Exciton Mechanism of Superconductivity
A large number of metals and alloys become superconducting when cooled below a certain critical temperature, Tc which is typically of the order of a few degrees Kelvin.1 In this state the electrical resistivity is immeasurably small and currents can be carried without dissipation of energy. However, a magnetic field which is normally excluded from the interior of a superconductor, penetrates when its value exceeds a certain critical value He driving the metal into the normal state. Two types of superconductors occur: the type I, in which the superconductivity is quenched at a field Hc and the type II in which field penetration occurs at Hcl but superconductivity remains up to a higher critical field Hc2. Practical applications of superconductivity are based on the use of type II superconductors because, while He is typically less than about 1000 gauss, Hc2 can be much higher, exceeding 200 Kgauss. Superconducting magnets have been built using the alloys Nb3Sn and NbTi which produce fields of the order of 150 Kgauss and 80 Kgauss, respectively. These magnets offer something totally new to the area of electromotive machinery for the field energy and electromagnetic forces produced are orders of magnitude greater than those attainable with iron cored magnets. Large scale application of superconducting technology in high speed transportation, motors, generators and ship propulsion is expected in the next few decades. However, in all these applications sophisticated refrigeration is needed to maintain the metal in the superconducting state. We shall examine therefore, those factors which limit the value of Tc, the superconducting transition temperature and what prospects exist for substantially raising Tc.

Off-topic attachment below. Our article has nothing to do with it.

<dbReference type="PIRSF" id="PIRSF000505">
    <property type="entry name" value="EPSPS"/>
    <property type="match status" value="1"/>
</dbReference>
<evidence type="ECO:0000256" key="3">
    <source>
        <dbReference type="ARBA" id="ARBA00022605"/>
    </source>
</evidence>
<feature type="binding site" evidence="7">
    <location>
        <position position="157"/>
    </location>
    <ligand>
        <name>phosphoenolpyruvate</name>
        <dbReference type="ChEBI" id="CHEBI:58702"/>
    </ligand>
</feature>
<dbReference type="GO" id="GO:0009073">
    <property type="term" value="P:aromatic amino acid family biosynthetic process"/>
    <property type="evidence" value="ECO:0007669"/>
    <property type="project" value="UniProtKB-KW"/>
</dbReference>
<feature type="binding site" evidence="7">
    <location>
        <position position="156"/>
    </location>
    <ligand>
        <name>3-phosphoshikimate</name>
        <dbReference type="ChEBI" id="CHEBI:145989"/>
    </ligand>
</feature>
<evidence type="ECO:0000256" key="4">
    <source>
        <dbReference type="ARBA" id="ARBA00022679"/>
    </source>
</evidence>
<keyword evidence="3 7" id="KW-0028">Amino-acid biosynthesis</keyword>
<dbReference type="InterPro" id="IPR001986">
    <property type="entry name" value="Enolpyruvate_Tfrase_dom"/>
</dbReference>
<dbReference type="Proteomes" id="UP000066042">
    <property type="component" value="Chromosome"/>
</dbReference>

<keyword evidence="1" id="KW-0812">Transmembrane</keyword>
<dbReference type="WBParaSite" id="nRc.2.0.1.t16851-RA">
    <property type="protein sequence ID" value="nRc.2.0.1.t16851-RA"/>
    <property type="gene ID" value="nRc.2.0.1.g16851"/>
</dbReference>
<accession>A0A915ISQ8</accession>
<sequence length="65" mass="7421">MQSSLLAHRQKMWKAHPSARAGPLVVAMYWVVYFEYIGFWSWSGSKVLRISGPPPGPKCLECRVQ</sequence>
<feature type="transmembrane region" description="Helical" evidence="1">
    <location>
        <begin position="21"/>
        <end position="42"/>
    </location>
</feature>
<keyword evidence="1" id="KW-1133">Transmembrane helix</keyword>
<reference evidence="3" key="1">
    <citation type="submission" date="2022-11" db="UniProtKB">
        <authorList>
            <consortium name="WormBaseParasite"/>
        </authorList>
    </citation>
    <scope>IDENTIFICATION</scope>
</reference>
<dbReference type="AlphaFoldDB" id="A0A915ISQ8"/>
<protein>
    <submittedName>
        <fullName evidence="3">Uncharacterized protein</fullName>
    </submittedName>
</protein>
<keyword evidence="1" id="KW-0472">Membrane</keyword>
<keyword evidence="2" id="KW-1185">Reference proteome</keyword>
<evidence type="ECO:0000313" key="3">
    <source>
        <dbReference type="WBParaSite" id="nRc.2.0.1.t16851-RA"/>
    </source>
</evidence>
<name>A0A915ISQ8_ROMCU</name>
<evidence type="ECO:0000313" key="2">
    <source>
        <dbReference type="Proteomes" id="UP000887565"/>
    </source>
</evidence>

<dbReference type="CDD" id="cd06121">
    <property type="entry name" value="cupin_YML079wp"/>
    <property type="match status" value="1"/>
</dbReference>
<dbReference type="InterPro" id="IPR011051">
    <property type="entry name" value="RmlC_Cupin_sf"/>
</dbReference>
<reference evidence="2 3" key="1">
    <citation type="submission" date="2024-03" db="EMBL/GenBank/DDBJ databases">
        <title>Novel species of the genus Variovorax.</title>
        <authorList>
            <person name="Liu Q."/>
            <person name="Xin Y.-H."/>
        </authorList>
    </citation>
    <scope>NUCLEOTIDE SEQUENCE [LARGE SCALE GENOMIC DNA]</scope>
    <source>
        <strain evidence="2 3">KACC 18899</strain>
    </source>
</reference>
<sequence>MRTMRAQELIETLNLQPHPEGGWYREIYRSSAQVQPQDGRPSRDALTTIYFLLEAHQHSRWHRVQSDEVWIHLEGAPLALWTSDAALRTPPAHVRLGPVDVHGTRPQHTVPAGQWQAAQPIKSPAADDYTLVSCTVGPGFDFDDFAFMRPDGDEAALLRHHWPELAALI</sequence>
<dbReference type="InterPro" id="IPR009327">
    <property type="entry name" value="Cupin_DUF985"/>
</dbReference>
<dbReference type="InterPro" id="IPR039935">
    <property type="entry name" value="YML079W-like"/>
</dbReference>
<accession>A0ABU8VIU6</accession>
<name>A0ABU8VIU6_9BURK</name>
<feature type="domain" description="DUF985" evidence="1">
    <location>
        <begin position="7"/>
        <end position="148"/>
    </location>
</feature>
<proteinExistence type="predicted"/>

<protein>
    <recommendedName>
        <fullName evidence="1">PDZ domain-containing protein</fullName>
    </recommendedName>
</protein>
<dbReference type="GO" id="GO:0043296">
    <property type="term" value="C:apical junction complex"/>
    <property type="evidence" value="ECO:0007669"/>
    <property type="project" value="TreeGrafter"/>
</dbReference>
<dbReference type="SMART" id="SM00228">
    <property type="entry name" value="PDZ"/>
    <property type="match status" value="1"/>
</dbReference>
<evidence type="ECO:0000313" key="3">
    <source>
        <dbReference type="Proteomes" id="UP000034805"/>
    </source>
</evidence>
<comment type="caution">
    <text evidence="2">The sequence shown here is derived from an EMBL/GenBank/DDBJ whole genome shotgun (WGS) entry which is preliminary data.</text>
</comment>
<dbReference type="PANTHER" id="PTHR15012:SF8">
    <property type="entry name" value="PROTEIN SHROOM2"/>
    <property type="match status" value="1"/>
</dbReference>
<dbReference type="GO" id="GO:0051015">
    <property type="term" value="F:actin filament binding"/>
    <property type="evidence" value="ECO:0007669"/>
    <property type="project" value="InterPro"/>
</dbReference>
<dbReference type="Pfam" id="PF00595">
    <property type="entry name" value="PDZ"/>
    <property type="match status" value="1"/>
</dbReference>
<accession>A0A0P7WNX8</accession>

KeywordsSuperconducting State Coulomb Repulsion Superconducting Transition Temperature Exciton Band Debye Frequency
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